Myopia is a common form of refractive error in the eye, and it’s often referred to as nearsightedness. It causes things to become blurrier the further they get from your eye. It’s permanent, and it’s caused by a problem with the shape of your eye causing light to enter incorrectly. There’s good news though: myopia is highly treatable with contact lenses. But how do they work?
Contact lenses for myopia are designed to correct your vision by changing how light enters the eye. They counteract the changed shape of your eye to properly refract the light again, reducing the effect on your vision. This helps give you clear eyesight while wearing the lenses!
What Is Myopia?
Your eyes are extremely complicated organs. When they are shaped properly, light enters through the clear front. These light rays refract, or bend, to a singular focal point located on your retina. This information is then sent to the brain, which builds the image that we see. When everything works in unison, this system lets you focus clearly.
But when there’s a problem with the shape of the eye, the light doesn’t focus on the correct point. Instead of reaching the focal point on the retina, the light rays are converging somewhere else. When this occurs, it’s called a “refractive error,” since there’s an error with how your eyes refract light.
When the eye grows too long front-to-back, it causes the light rays to focus in front of the retina. Instead of receiving clear, sharp light, the retina receives scattered information and creates a blurry image. The further away from your eye an object gets, the blurrier it seems. This condition is called myopia, but is more commonly called nearsightedness.
How Is Myopia Treated?
When it comes to myopia—or any other kind of refractive error— the four main treatments aim to correct how light enters the eye. Typically, this is done through:
Prescription glasses that adjust how the light enters the eye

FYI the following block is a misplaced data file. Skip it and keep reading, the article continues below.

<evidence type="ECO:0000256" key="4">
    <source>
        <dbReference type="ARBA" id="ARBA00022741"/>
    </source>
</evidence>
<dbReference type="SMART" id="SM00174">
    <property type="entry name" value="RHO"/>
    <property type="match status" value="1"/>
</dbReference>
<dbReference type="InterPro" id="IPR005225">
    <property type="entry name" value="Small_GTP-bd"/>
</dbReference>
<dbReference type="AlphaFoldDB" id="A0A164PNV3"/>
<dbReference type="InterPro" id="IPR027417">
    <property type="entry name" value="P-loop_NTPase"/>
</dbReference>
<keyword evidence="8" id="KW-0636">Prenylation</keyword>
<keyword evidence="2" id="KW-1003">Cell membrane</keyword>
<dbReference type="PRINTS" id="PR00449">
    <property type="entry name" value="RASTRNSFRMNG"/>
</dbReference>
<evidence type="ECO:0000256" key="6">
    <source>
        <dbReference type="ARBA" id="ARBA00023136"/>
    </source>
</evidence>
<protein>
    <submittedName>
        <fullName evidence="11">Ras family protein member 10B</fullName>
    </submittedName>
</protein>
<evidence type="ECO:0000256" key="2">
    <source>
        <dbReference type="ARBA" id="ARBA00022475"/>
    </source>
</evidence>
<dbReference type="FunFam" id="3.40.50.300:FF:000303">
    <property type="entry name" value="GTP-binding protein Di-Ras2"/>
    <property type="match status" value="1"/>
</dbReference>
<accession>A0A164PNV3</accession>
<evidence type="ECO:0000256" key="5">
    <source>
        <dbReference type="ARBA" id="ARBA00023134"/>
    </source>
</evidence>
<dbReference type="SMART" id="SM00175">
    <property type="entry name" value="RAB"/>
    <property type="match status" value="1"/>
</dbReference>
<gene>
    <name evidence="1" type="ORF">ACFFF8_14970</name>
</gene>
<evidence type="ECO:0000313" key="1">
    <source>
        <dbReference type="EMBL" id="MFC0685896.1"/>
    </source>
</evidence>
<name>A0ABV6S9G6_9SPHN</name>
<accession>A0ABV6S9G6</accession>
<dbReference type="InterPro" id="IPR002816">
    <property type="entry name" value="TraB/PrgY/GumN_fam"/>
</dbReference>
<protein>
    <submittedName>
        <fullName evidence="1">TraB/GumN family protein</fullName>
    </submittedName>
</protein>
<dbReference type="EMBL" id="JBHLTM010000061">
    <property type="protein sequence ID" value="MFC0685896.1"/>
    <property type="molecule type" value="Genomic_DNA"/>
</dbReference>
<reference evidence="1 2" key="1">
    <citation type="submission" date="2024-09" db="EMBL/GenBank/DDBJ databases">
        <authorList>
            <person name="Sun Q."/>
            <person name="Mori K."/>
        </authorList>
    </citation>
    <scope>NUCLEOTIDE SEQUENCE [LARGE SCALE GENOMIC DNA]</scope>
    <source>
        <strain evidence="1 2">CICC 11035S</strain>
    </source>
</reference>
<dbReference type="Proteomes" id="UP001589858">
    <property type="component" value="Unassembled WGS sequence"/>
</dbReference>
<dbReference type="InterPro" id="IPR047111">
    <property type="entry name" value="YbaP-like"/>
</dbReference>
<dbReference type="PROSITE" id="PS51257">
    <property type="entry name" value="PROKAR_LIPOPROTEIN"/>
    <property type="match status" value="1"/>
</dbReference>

- Refractive surgeries (like LASIK) which reshape the front of the eye
- Orthokeratology, where specialty contacts are worn overnight to temporarily reshape the eye
And one of the most common methods for treating myopia? Contact lenses.
How Do Contact Lenses Work?
Contact lenses are thin pieces of transparent material that sit directly on your eye. They cover the misshapen front of your eye to change how the light enters. Once light hits them, the lenses adjust the angle to refract properly and give you clear vision.
This helps to counteract your normal vision problems. Contacts are often much more convenient than eyeglasses since they don’t have any visible barriers like frames or arms. Soft contact lenses are much harder to dislodge, making them a popular choice for athletes or people who work in active environments where eyeglasses can get damaged or lost.
But it’s important to note—every person’s eyes are different. So before you buy contacts, you need to schedule a contact lens exam and fitting with an optometrist to get your exact prescription. Otherwise, you won’t get a pair that works and fits you.
There are several different types of contact lenses:
Rigid gas-permeable, which are made of a firm material and are long-lasting
- Soft lenses, which are more comfortable but last for a shorter period of time
- Hybrid lenses, which combine both materials to provide a comfortable, long-lasting solution
- Scleral lenses, a larger size which rest on the whites of your eyes and arch over the cornea
And it’s crucial to properly care for your contact lenses to maintain their effectiveness!
How to Care for Your Contacts
Since contacts directly touch your eyes, they can easily transmit bacteria, viruses, and harmful contaminants. That’s why proper cleaning and care are essential.
It can help to:
Always wash your hands before handling your contacts
- Clean and disinfect them after each use by the manufacturer’s specifications
- Never sleep in your contacts unless otherwise specified
And don’t forget: you should never use cleaning solutions or cases that are out-of-date.
Do Contacts Expire?
Contact lens cases and solutions are designed to have an airtight seal. This helps keep contaminants out and keeps the material sterile and safe for storage. Remember: contact lenses come into direct contact with the surface of your eye, so if they become contaminated, they can spread harmful irritants to your body.
But over time, this seal is subject to wear and tear. Eventually, it won’t be airtight anymore, possibly turning the packaged lens into a breeding pool for harmful bacteria.
Fortunately, you can tell when the seal isn’t guaranteed to be airtight anymore by checking the expiration date. Never use out-of-date materials for storing and cleaning your contacts, as they can potentially harm your eyes. If your case or solution is expired, it’s time to visit your optometrist to get a new one.
Where to Get a Contact Lens Prescription
If you’re living with myopia in Burlington and want to try contact lenses, or if you need a fresh set, come visit us at MEye Health. Our team of experienced optometrists is here to provide you with an accurate prescription for clear vision. Don’t hesitate—schedule an appointment with us today!